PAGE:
When September rolls around here, that means we are preparing for a whole new school year at LAMA. You can just sense the guitarists putting fresh strings on their guitars, drummers getting new sticks, and the vocalists warming up their vocal chords. While it usually is a time of joy for music students sometimes we could all use a little kick in the butt. Was it a long summer? Maybe finances got you down? Don’t stress — even the most ready-to-go music students need a little pep talk. Hopefully you can use these tips to get motivated for a great year of music!
1) Keep Your Eye On The Prize
This often happens to people during the first semester at college: graduation can seem a very long way away. However, it is important to keep your eye on the prize. Sooner than you can imagine, you are going to graduate with that degree. With LA Music Academy, you are going to make great friends, network with wonderful musicians and artists, and you will be on the way to discovering and building your career in the music industry.
2) Remember Why You Chose Music
During a particularly hard study week or a day full of challenging classes, it may be hard to remember that something more powerful than anything else drew you to a music college – passion! Whether it was the first time you heard Led Zeppelin or the first time you picked up the bass, some sort of inspiration sparked a fire inside of you that led you to wanting a music degree. Take ten minutes from studying or in between classes and remember what it was that led you to music. This might help you focus your thoughts and get you inspired for the upcoming challenges.
3) Find Inspiration From Others
If you are a LAMA student, inspiration is all around you — on campus. From the department heads to the teachers, you would do yourself a favor to take a minute and talk with them about their careers. Perhaps ask Ralph Humphrey about his time drumming with Frank Zappa or chat with Tariqh Akoni about his time with Josh Groban. Sometimes even talking with your fellow students about projects that they are working on can be a great idea and very inspirational. Check out the clinics and master classes on campus (they are free too!) — these are specifically for LAMA students but many schools will have workshops and clinics of their own as well.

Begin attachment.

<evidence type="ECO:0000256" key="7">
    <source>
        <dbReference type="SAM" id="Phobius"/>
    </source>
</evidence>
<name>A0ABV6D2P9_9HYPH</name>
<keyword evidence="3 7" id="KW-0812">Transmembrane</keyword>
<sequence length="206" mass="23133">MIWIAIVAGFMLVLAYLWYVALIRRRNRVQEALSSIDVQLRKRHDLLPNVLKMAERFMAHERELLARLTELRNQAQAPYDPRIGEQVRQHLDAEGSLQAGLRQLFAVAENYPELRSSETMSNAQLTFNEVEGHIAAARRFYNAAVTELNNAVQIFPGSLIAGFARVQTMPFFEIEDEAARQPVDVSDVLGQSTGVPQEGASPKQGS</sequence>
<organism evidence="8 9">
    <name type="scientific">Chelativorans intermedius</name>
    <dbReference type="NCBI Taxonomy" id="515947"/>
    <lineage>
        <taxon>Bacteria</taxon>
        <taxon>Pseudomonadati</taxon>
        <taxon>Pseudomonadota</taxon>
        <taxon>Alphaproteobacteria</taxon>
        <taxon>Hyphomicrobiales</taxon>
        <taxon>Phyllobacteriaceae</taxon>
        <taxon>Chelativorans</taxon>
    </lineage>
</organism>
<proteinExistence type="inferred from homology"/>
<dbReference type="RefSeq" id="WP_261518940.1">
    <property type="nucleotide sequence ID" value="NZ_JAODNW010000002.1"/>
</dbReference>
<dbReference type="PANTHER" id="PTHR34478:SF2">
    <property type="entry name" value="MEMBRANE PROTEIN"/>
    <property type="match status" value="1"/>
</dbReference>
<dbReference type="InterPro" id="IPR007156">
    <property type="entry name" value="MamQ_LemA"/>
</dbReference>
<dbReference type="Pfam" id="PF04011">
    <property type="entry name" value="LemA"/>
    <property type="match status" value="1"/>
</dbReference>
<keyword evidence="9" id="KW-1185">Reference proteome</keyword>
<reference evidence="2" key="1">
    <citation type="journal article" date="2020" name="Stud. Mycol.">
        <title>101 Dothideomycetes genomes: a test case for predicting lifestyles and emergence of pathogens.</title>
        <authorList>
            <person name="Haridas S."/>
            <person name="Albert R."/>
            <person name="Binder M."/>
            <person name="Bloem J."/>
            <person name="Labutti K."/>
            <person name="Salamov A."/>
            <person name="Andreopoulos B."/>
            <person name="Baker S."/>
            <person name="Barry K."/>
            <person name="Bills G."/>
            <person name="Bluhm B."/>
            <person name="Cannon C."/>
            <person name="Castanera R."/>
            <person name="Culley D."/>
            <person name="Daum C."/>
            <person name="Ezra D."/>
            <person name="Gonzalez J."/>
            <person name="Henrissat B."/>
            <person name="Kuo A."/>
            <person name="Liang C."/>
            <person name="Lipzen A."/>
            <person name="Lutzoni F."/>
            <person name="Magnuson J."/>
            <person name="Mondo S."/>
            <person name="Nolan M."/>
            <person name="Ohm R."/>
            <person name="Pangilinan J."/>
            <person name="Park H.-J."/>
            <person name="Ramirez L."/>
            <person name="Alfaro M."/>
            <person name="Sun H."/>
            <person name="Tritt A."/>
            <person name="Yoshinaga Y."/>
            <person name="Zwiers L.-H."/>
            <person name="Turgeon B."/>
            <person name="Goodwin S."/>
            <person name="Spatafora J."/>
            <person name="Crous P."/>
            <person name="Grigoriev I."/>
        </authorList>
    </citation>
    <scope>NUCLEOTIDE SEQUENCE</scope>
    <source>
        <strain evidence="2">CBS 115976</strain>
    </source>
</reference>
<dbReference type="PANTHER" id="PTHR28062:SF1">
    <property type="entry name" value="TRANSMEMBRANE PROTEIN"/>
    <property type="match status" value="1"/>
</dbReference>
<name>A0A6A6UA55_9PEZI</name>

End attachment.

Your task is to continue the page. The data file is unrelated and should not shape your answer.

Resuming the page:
4) Positive Visualization
Positive visualization might sound like a hokey way to help you get through a difficult situation, but what if I told you that professional sports teams have used it to win championships? Positive Visualization is the process of imagining what it will feel like in the future and channeling that feeling into your work on the path to that goal. “Think How Good It Will Feel” when you graduate from LAMA or your music school. Take a moment and imagine walking away with your diploma and reflect on that when you are struggling through a class or rehearsal.
5) Remember How Lucky You Are
It might do you good to take a moment and remember that you are ahead of the game— you followed your passion! How many of your friends went a certain route for college just because their parents told them to? While music college can be very challenging and demanding, you were true to your heart and knew that you would be happy in your life only if you were playing music. Congratulations!
There you go friends, students, future students et al. If you find your motivation waning during this upcoming semester, try one or all of these tips and get your head back in the game. It’s important to remember that college is a stepping-stone to the rest of your life. If you are a LAMA student you must remember to take advantage of the faculty and administrators. If a class is too hard, just ask for extra help!
Get to the Music!!
You’ve made it! You finally got accepted to the music school of your dreams. You’ve worked so hard for this moment. You have your instrument, a binder, your books, and a new backpack. But wait…the hardest part of your journey is just beginning. There are many perils and risks that await you in your education that could lead to bad grades, dropping out, or expulsion. Don’t be one of those students! Assembled here are the Top 10 Mistakes Music Students Make; so get off to a great start and avoid these like a bad note!
1) YOU UNDERESTIMATE MUSIC SCHOOL